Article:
AppCentral Research:

Impact of Bundling Game Under One Metagame on User Engagement & Time Spent

Bundling games is nothing new. Providing multiple options for users gives people the choice to find more games they like. Just like in a well-stacked supermarket shelf or buffet table with many food alternatives, increased choice is likely to increase consumption - but to what extent? 

 

When it comes to gaming, providing broad choice and a diverse range of experiences has always been key. Users want a fresh challenge after completing the latest one.

 

From Sega’s Mega Drive 126-in-1 game to Roblox to Apple’s Game Center, providing a destination for gamers is key to engage users in the long term.

Using shared meta-gaming as a glue that fuels engagement

Meta-gaming refers to a set of rules and logics, which could be inside or outside the game. So for example, there might be a scoreboard that applies across all games which also lets you compete with other players. Or a token or currency which can be used across different games.

 

By sharing a meta-game, players are incentivized not only to explore new games, but also with the benefit of operating within a familiar ecosystem where the achievements or awards from one game can be redeemed or yield benefits across other games. 

10 games, 1 meta-game

To understand the impact that joining multiple games through one meta-game has on user engagement, we carried out an experiment. We published 10 games within an umbrella app that contains a meta-game which connects all. In-game achievements including a combined scoreboard and shared tokens were inter-connected between games. Separately, we created another app which contained the same 10 games without the share meta ecosystem. This means no token across games or overall scoreboard that connects and gels into a single player experience.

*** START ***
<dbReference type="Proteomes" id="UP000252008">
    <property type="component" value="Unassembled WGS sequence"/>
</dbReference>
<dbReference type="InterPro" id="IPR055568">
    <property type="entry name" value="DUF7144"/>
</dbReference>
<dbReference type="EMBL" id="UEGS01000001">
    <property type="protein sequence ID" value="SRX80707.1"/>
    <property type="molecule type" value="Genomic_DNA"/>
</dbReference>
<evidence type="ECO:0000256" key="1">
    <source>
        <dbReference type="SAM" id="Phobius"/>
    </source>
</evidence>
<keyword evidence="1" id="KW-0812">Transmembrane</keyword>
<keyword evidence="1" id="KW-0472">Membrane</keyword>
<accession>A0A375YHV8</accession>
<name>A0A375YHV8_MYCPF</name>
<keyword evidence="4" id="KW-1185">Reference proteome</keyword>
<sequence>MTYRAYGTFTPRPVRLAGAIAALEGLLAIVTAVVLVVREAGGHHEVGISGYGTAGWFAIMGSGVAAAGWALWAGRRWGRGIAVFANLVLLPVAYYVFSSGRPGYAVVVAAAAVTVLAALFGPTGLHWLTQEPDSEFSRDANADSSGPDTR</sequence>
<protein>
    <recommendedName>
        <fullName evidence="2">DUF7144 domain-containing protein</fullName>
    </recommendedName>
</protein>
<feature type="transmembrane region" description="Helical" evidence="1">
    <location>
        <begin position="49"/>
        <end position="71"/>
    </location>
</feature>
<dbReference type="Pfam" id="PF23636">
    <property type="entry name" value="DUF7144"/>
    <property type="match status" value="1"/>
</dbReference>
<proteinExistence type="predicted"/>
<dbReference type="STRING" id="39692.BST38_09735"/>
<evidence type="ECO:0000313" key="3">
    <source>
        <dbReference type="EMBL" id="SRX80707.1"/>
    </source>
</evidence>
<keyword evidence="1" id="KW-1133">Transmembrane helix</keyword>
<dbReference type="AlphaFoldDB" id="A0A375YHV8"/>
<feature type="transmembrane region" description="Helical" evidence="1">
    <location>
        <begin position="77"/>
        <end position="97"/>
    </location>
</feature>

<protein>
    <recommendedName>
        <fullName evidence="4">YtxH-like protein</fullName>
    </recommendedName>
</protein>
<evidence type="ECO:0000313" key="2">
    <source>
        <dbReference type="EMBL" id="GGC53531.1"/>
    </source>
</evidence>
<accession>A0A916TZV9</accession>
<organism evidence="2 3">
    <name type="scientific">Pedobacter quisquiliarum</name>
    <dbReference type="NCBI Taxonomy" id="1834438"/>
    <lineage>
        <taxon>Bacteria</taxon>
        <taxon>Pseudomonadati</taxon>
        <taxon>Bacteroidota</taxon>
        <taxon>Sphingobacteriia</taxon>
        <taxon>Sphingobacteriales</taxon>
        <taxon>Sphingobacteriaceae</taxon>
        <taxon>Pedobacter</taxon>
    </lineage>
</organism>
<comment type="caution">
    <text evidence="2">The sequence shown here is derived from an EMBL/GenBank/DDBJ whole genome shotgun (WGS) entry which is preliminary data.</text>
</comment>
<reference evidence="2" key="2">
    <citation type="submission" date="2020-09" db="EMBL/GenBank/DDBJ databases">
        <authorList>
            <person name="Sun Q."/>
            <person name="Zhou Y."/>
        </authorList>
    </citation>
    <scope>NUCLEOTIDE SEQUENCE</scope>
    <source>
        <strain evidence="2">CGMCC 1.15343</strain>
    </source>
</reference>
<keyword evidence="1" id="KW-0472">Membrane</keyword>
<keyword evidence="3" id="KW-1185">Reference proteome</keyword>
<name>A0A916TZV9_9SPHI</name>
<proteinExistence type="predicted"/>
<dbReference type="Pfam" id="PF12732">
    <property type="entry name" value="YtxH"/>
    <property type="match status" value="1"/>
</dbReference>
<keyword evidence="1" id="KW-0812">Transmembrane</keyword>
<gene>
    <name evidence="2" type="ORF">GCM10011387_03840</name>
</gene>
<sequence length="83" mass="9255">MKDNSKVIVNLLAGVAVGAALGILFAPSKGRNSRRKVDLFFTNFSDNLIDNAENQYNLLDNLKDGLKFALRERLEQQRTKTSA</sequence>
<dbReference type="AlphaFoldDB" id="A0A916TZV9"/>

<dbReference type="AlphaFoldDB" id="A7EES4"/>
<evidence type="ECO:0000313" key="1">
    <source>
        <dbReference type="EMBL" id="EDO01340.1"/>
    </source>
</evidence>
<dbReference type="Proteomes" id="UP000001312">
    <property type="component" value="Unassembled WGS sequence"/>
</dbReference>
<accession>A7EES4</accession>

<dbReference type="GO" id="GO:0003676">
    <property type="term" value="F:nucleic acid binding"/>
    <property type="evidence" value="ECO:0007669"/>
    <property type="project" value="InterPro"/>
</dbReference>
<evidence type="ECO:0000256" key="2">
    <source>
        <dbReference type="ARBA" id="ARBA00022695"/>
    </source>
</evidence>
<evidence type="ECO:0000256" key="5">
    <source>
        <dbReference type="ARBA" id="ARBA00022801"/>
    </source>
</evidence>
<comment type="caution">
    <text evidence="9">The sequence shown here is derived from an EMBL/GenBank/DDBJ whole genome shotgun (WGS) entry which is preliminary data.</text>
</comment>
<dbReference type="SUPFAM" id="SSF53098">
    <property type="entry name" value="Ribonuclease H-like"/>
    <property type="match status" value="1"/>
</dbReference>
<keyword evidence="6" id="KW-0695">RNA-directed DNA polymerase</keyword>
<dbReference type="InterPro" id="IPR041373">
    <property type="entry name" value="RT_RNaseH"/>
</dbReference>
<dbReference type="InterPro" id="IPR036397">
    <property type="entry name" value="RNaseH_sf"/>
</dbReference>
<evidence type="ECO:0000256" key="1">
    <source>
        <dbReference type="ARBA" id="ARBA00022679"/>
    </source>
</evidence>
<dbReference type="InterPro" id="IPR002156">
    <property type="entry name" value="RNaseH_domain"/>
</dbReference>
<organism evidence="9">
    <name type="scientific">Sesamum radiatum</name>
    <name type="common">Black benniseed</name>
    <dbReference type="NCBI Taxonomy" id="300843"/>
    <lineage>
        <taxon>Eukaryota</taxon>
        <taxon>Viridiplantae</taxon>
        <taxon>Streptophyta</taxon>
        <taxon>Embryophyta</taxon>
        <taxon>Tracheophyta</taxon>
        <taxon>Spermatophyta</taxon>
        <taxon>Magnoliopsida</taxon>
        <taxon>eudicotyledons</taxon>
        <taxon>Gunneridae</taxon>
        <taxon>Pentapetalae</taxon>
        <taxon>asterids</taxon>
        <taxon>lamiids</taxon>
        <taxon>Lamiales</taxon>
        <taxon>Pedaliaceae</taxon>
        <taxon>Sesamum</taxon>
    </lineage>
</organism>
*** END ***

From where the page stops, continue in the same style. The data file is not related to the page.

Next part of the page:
We promoted both games so each had 3000 downloads. To make the comparison fair, the demographic profile of the users was the same (18-24 gamers). 

The difference in engagement was significant, with players spending nearly 40% more time in the app that contained meta-game. While the average time spent on the app without the meta was 3 hours per player per week, for the other game with a meta-game that connected all the gameplay rose to 4.15 hours per week. That is an additional 1.15 hours per user per week!

Average time spent on an app per week

The reason why players spent more time is clear. Instead of being a collection of games, there was a broader gameplay to aspire to. Since players in the game with meta could collect tokens across all games that would affect their overall scoreboard, they were encouraged to try more games within the 10 options available. While the average player on the game without the meta played 3.3 games, the number rose to 3.9 for players on the app with the meta.

In conclusion, it is clear to see how players will be more invested with games that belong to a bigger ecosystem. The shared rules, inter-play, and an economy that will add a layer of possible achievements translates to a significant increase in engagement and time spent on games. After all, when they get tired of a game or complete all the missions within it, they can move to the next while still benefiting from scores, tokens, or achievements throughout a broader and richer experience.

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